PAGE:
This is a fascinating comment.

    delver rootnose
    Jan 22 · 08:22:59 AM
    A hard shutdown would solve all this dithering. Send home all the air traffic controllers and immigration agents and see how fast a solution gets found.

    https://www.dailykos.com/stories/2018/1/22/1734926/-McConnell-offers-same-deal-he-made-and-broke-in-December-for-Trump-shutdown-vote#comments

    Ultimately, Kossacks are not sounding as if they’re winning this fight.

    Like

    • “Send home all the air traffic controllers”
      if only we privatized them!

      Like

    • “Next up DT blows up NAFTA and we will see what it feels like to buy an avocado for $1 instead of .68 cents.”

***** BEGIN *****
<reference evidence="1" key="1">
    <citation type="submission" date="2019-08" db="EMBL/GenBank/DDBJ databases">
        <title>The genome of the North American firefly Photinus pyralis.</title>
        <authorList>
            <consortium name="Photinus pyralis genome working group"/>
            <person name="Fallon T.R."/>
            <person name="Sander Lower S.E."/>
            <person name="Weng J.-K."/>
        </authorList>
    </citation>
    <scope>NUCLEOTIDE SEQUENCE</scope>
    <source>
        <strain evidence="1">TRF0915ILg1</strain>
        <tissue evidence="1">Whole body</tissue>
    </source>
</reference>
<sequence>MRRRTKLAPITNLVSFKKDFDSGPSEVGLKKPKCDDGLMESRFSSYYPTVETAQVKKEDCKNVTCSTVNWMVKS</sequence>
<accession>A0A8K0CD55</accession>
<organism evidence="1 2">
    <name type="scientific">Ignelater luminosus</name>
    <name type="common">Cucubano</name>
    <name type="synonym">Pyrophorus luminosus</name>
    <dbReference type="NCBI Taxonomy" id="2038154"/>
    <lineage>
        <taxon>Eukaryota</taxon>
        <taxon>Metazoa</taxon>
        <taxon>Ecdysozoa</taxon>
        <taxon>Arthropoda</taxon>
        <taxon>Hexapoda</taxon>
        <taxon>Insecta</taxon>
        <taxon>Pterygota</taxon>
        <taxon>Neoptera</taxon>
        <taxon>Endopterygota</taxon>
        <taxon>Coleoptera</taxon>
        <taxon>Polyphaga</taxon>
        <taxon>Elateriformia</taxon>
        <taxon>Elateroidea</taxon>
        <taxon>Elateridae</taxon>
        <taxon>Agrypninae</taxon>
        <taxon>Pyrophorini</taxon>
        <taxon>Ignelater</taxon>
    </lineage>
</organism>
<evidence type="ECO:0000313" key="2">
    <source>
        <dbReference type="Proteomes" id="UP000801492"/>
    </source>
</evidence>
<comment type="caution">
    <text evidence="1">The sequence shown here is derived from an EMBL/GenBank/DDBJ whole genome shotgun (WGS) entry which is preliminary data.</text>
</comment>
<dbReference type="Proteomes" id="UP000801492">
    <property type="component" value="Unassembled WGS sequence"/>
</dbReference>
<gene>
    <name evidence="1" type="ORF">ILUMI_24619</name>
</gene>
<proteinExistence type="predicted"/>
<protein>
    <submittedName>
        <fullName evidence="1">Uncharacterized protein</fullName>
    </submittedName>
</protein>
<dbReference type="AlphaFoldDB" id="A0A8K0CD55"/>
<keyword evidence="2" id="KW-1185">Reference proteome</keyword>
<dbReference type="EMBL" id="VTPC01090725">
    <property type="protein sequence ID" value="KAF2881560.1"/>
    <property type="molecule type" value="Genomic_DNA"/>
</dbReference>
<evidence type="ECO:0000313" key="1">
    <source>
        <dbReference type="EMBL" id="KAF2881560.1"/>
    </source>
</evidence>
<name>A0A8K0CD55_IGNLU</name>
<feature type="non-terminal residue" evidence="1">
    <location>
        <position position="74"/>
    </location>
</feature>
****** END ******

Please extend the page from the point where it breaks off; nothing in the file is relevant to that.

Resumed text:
OMG! Impeach! Impeach!

      Like

    • “They’re all bullshit artists. You have to be to be a Repub.”

      Uh-huh. And Democrats? If you trust any politician further than you can throw them, you’re an idiot.

      “And yeah, that was a dig at stupid white rural people, who need to get over their butt hurt resentment towards us urban sophisticates for being, well, smarter than them.”

      Uh-huh. I smell a plant. This is a deep embed on the Trump 2020 team.

      “A hard shutdown would solve all this dithering. Send home all the air traffic controllers and immigration agents and see how fast a solution gets found.”

      And how do they plan to do that, exactly? Have the Democrats pass legislation to intentionally hurt the majority of Americans in an obvious and visible way? That would be great, leading up to November 2018.